This is an extension of the point above. No one questions your positive intentions for an inclusive and representative debate. Probably, the problem lies in those behaviours that you take for granted, in those reflexes that you have absorbed, as we all have. Start doing something about it: ask yourself why you behave in a certain way and you will unhinge them! You have no idea from where to start? Think about this: women are interrupted three times more than man when they take the floor. Check how you behave: do you interrupt women more than men? Do you credit women’s contributions as much as men’s?

7. Apologise if you have to, don’t grasp at straws.

You’ve found yourself in a manel*, you’ve taken the floor away from women or something similar and… you’re called out for it. Accept the remark gracefully and apologise. There’s nothing worse than feeling marginalised and having to put up with the victimisation of the dominant group (Do you know “not all men?” You really don’t want to be part of that crowd). Don’t be defensive, cut the excuses short, we’ve heard them all before and they don’t change the substance. A few examples:

  • We tried! Did you? How hard? With what intentions? See points 1-6. Are you still sure?
  • They’re the ones who don’t accept! Are they? What would have been the conditions for them to accept? Did you think that they wouldn’t want to be the token woman? Would they really be treated as equals? What other barriers might there be? See point 3.
  • It is not a formal meeting, just a discussion. A network is built through informal exchanges. If you don’t change your approach to informal events, you will never find speakers for formal ones. See point 1.
  • There are more men than women in this field. First, are you sure that this is really the case? And doesn’t this justification create a vicious circle, where if women (and other non-dominant groups) are not visible, there will never be more women in this field? In practice: do you want to be part of the solution or hide behind the problem?

8. Accept the fact that you are part of the dominant group.

The patriarchy is not your fault just because you are a man. You might benefit from it whether you like it or not, but don’t blame yourself by default: you’d be to blame only if you took advantage of patriarchy. If you have never questioned your privileges as a man… yes, probably you are taking advantage of it. Don’t worry, you can fix it: start questioning your privileges. We like to think that we all that we have because we deserve it, but some of us have societal, economic, and gender advantages. We sometimes benefit from and sometimes are hindered by how others perceive us.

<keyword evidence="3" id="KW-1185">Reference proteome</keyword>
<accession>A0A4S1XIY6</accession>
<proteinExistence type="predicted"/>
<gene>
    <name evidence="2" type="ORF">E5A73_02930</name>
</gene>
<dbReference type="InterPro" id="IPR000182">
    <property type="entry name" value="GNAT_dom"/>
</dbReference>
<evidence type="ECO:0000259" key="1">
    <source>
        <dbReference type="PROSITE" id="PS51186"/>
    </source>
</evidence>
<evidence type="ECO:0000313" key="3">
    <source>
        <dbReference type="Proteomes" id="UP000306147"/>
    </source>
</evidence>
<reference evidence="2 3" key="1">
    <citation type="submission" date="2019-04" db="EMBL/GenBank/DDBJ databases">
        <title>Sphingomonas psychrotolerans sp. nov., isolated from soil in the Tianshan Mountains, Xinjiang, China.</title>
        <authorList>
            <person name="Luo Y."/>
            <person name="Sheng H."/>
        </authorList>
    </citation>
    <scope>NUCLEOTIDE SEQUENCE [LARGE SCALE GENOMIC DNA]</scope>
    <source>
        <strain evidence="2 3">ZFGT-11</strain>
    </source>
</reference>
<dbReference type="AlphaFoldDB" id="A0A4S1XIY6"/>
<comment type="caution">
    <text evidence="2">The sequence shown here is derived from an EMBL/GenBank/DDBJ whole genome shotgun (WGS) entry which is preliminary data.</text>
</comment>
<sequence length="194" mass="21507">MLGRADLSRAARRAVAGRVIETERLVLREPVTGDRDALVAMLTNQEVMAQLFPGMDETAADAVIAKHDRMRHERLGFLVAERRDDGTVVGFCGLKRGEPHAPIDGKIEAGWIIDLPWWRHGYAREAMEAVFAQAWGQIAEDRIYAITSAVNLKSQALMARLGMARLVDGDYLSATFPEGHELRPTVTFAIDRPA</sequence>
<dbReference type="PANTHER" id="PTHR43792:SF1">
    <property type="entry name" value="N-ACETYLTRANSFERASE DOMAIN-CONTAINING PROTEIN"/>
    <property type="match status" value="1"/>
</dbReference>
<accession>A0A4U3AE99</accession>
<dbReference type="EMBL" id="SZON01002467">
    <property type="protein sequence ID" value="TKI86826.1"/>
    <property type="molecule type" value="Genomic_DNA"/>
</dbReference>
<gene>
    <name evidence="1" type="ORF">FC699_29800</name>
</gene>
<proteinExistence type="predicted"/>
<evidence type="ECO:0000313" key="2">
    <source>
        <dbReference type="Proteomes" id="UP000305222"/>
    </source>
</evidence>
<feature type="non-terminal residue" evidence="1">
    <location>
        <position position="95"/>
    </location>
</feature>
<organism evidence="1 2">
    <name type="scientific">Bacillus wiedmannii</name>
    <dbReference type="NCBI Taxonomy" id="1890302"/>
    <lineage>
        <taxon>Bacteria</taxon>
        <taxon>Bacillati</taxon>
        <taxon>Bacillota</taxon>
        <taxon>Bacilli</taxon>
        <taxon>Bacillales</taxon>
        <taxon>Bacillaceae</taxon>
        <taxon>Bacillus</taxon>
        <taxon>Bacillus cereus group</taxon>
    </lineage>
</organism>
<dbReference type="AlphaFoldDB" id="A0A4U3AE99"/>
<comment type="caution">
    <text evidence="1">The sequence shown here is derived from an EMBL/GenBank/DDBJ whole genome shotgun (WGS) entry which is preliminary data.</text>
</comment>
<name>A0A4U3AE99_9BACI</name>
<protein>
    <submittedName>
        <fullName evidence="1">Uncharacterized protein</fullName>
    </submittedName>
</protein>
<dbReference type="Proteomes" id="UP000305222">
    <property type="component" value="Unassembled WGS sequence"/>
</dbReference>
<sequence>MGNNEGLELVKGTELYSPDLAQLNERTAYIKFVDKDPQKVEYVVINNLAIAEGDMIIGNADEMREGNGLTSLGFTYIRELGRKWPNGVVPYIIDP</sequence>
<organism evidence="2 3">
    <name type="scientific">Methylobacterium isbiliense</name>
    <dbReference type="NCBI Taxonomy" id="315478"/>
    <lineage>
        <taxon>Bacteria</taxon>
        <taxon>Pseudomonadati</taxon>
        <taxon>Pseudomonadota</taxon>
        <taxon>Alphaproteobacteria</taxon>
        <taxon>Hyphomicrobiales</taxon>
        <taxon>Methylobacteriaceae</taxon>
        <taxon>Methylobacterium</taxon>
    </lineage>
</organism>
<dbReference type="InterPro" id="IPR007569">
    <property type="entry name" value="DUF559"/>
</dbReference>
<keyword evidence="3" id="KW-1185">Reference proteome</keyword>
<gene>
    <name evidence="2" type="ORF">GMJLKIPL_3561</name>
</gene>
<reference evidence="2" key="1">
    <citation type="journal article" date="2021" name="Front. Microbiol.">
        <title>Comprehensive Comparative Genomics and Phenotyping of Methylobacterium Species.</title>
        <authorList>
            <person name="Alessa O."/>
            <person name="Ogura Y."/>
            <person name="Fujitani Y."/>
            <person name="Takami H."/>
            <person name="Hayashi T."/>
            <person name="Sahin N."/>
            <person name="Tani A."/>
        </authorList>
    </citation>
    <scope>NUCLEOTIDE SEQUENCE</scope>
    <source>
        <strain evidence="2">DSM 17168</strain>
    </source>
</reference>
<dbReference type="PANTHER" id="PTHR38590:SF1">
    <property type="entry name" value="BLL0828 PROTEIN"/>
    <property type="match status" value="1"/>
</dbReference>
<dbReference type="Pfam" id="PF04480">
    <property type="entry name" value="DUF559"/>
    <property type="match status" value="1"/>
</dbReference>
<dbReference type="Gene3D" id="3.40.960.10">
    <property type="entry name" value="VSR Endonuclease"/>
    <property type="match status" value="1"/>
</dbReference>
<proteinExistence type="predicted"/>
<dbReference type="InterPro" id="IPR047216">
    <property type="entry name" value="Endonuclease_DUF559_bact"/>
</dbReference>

As you know, feminism can only be intersectional: different kinds of privilege or disadvantage intersect. Accept the ones that affect you. I too, for example, speak to you from certain positions of privilege: I am a woman, but it is also part of my identity (or of how I am perceived in society) that I am white, educated, heterosexual, with a stable job, European, able-bodied. If I didn’t have these privileges, it would be more difficult for me to express myself in public as I am doing now. We are individuals, we are made up of many pieces: it is up to everyone to question their privilege.

9. Don’t expect a medal, you are not a hero for doing something decent, like organising an inclusive discussion.

Are you for equality? Great! But that’s kind of the least you can do, isn’t it? Think of what the alternative would be! You’re not a child who should be rewarded for doing the right thing (unless you who are reading me are a child: then, yeah, great! 👏🏼). You deserve higher standards for yourself.

10. Let’s cooperate!

Really, that’s the key: let’s create and build together.


Vocabulary
  • Manel: man + panel. An organised discussion in which the group of speakers (panel) is exclusively composed of men.

2 thoughts on “#allmalepanel no more. 10 tips for organising an inclusive discussion, for men (but not only!)

  1. Pingback: Mai più #tuttimaschi. 10 consigli per una discussione inclusiva, ad uso degli uomini (ma non solo) | Le Donne Visibili